The video for country singer Jason Aldean's hit single "Try That in a Small Town" was reportedly edited to remove six seconds of video showing Black Lives Matter protests, according to The Washington Post.
Aldean, 46, has come under fire since releasing the song earlier this month for the content of the lyrics and for using clips of a BLM protest in the video.
The Daily Mail reported that the video no longer contains a Fox 5 Atlanta news clip showing clashes during a BLM riot in 2020.
Fox 5 Atlanta had requested a copy of the song lyrics prior to granting permission to use the clip but did not receive them before the video was released, according to sources who spoke with TMZ.
TMZ reported that Fox issued a "polite ultimatum" to cut the clip from the video last week to avoid legal action being taken, which the production company then complied with.
Despite the controversy surrounding it, the song has become wildly popular since being released, climbing the Billboard Hot 100 chart to hit the No. 2 spot and racking up more than 19 million views on YouTube.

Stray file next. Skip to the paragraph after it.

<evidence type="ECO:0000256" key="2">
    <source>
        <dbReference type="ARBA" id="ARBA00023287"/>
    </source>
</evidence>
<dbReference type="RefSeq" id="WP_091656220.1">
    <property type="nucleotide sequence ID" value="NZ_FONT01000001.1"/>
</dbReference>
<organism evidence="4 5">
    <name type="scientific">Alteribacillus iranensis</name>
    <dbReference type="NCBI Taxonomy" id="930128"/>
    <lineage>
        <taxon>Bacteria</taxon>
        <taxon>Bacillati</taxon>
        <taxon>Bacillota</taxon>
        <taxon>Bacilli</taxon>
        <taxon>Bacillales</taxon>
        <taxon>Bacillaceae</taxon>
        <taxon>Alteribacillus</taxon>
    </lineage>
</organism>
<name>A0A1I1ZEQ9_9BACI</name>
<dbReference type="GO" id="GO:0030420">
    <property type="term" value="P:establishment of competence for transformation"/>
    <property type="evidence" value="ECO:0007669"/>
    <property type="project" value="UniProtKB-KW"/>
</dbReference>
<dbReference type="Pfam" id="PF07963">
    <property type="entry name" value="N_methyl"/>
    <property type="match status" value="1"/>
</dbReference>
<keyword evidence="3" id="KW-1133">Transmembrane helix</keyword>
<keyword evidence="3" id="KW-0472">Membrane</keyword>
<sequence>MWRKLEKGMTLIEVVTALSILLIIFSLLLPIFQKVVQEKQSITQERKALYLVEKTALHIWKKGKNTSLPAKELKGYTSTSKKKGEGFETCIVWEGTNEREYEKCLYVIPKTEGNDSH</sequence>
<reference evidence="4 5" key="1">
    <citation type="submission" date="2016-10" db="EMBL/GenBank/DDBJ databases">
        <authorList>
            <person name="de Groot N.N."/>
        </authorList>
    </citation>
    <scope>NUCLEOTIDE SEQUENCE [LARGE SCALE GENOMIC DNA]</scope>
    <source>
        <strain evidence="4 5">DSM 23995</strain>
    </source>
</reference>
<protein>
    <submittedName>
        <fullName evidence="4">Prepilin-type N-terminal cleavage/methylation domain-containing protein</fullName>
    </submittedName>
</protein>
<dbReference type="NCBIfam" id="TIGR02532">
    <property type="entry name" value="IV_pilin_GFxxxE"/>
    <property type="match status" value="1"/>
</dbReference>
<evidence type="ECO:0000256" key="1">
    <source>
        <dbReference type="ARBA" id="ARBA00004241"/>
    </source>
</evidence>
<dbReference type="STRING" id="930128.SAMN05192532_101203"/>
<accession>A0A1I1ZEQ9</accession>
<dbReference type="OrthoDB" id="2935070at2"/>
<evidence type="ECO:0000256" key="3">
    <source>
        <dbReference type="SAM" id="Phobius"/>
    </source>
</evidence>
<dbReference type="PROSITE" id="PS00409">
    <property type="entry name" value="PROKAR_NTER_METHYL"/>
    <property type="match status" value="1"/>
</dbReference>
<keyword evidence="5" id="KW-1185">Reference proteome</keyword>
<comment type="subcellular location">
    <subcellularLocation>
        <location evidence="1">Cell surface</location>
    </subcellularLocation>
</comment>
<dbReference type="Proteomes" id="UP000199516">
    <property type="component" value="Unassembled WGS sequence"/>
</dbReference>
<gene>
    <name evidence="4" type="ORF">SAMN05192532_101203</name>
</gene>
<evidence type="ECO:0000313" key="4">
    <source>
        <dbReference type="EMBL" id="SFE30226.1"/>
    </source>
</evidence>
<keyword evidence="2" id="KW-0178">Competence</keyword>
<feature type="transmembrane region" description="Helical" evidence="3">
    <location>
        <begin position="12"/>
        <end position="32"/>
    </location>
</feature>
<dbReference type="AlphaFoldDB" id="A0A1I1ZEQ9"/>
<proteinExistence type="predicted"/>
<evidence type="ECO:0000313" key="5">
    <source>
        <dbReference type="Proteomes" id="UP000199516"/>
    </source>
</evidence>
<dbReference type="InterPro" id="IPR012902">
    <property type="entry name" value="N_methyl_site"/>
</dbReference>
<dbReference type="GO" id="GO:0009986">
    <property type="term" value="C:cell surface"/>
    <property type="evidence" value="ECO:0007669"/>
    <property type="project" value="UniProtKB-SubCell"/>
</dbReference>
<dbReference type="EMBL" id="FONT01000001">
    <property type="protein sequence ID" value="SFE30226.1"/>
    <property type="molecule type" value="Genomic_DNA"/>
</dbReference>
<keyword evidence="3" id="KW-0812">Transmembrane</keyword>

Country Music Television (CMT) took the video down after three days following backlash from NAACP officials, social media critics, and singer Sheryl Crow, who claimed the song promotes violence and contended the video features a lynching site.
Aldean opens the song by singing, "Cuss out a cop, spit in his face / Stomp on the flag and light it up / Yeah, ya think you're tough / Well, try that in a small town."
He previously said the single was inspired by the "unspoken rule" in small towns that "we all have each other's backs, and we look out for each other."
"It feels like somewhere along the way, that sense of community and respect has gotten lost," he reportedly said. "Deep down we are all ready to get back to that."
Aldean doubled down on his support for the song at his show last Friday in Cincinnati, Ohio, saying, "I've seen a lot of stuff suggesting I am this, suggesting I am that."
"Here's the thing: I feel like everybody is entitled to their opinion," he said, according to the Mail. "You can think something all you want to — it doesn't mean it is true. What I am is a proud American. I love our country, I want to see it restored to what it once was before all this bulls*** started happening to us."
"I love my country; I love my family, and I will do anything I can to protect that," he told the sold-out crowd at Cincinnati's Riverbend Music Center.
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